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World Steel Association


iron and carbon alloy

Steel is a ferrous alloy composed largely of iron and carbon, this in a percentage not exceeding 2.0%. With higher percentages, the properties of the material change and the name becomes cast iron.

Throughout history, steel has been used in many different ways, always indispensable to technological innovation throughout the world. Without its availability and low cost, the industrial revolution would not have existed.
Steel production techniques have always improved over time.

Steel is a fundamental material in the railway industry, both for the production of trains and rails, as well as in shipbuilding and aeronautical construction. In the automotive sector it remains by far the most used material, constituting on average between 50 and 70% of the weight of a car.

In 1967, the world produced 500 million tons of steel. In recent years this number has risen to over 1,800 million tonnes, obtained both from the integral cycle with the refining of the cast iron from the blast furnace and with the melting of ferrous scrap, and subsequently processed through various industrial production processes, such as rolling, extrusion, drawing, forging, heat treatment and molding.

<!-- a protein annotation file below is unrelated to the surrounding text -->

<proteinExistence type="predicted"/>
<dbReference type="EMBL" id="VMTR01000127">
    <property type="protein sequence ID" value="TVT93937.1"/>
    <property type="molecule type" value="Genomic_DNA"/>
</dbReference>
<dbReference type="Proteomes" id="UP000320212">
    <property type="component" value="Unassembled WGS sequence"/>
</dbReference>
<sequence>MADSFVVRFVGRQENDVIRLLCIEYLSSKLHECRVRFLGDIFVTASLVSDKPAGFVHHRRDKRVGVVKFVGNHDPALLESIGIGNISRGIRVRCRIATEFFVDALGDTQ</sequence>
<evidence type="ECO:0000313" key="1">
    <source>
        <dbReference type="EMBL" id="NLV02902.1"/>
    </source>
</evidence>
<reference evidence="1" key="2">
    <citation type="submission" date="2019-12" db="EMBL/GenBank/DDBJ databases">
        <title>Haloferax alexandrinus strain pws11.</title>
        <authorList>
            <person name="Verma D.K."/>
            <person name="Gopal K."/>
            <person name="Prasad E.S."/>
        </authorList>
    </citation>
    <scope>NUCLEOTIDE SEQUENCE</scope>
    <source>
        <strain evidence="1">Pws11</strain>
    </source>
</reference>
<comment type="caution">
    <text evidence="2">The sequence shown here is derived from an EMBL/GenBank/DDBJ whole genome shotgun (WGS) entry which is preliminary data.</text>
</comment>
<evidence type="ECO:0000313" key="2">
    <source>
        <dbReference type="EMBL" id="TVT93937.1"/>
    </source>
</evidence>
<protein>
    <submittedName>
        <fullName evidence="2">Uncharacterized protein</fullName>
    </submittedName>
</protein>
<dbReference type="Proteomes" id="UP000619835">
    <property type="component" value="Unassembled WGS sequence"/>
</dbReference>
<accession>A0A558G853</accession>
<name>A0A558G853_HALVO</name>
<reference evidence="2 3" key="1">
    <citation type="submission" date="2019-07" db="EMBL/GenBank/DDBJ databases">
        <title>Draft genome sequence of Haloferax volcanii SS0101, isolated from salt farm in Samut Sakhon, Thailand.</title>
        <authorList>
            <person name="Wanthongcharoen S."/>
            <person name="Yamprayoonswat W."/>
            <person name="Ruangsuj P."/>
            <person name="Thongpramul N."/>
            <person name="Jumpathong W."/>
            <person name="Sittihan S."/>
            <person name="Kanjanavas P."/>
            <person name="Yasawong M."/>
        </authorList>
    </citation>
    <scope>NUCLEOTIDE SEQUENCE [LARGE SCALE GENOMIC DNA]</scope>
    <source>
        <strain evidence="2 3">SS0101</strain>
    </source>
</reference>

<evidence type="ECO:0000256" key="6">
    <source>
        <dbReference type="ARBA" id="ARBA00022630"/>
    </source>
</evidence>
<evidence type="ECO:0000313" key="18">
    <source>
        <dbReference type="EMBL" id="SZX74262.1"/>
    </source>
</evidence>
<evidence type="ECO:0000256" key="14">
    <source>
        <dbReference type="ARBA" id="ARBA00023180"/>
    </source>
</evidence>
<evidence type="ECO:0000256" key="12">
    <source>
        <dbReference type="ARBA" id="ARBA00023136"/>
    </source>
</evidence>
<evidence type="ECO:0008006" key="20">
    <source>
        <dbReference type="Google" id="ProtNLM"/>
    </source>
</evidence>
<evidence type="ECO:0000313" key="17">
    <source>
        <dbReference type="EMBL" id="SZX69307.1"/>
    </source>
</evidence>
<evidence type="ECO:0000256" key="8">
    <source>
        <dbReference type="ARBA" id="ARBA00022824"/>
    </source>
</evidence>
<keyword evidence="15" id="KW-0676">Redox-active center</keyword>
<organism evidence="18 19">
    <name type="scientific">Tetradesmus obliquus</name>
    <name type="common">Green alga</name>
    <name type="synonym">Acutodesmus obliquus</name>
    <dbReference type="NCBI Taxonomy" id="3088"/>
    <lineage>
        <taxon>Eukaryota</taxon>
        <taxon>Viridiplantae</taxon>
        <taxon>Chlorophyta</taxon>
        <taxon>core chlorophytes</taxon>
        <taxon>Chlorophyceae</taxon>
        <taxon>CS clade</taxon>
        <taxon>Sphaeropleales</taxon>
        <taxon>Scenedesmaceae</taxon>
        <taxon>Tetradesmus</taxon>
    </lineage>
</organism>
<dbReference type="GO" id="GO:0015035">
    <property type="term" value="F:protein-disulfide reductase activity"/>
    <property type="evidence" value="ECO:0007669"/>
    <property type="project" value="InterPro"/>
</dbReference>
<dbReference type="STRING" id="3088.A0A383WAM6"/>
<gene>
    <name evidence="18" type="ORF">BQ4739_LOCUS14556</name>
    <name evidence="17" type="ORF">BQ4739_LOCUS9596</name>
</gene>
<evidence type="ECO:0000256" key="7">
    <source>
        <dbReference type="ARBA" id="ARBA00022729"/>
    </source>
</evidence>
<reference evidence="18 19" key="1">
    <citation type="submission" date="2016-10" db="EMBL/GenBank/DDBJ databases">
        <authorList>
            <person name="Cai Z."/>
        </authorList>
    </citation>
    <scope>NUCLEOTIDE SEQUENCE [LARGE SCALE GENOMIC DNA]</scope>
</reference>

To understand how much steel is used (according to The World Steel Association), 55% of a car's weight is due to steel parts.
There are many types of steel, over 3,500, each relating to different design and market needs with almost infinite possibilities of use.

The different types of steel and the different properties derive from the use of different alloys, which are divided into four main types:
Carbon steel with a matte appearance, known to be sensitive to corrosion.
Alloy steel, composed of a mixture of different metals, such as nickel, copper and aluminum.
Tool steel, used in various ways to best meet the particular manufacturing requirements of different tools.
Inox steel, or stainless steel, with a chromium content greater than about 12% imparts resistance to oxidation and corrosion. Finds culinary, medical and automotive applications, valued for many other uses.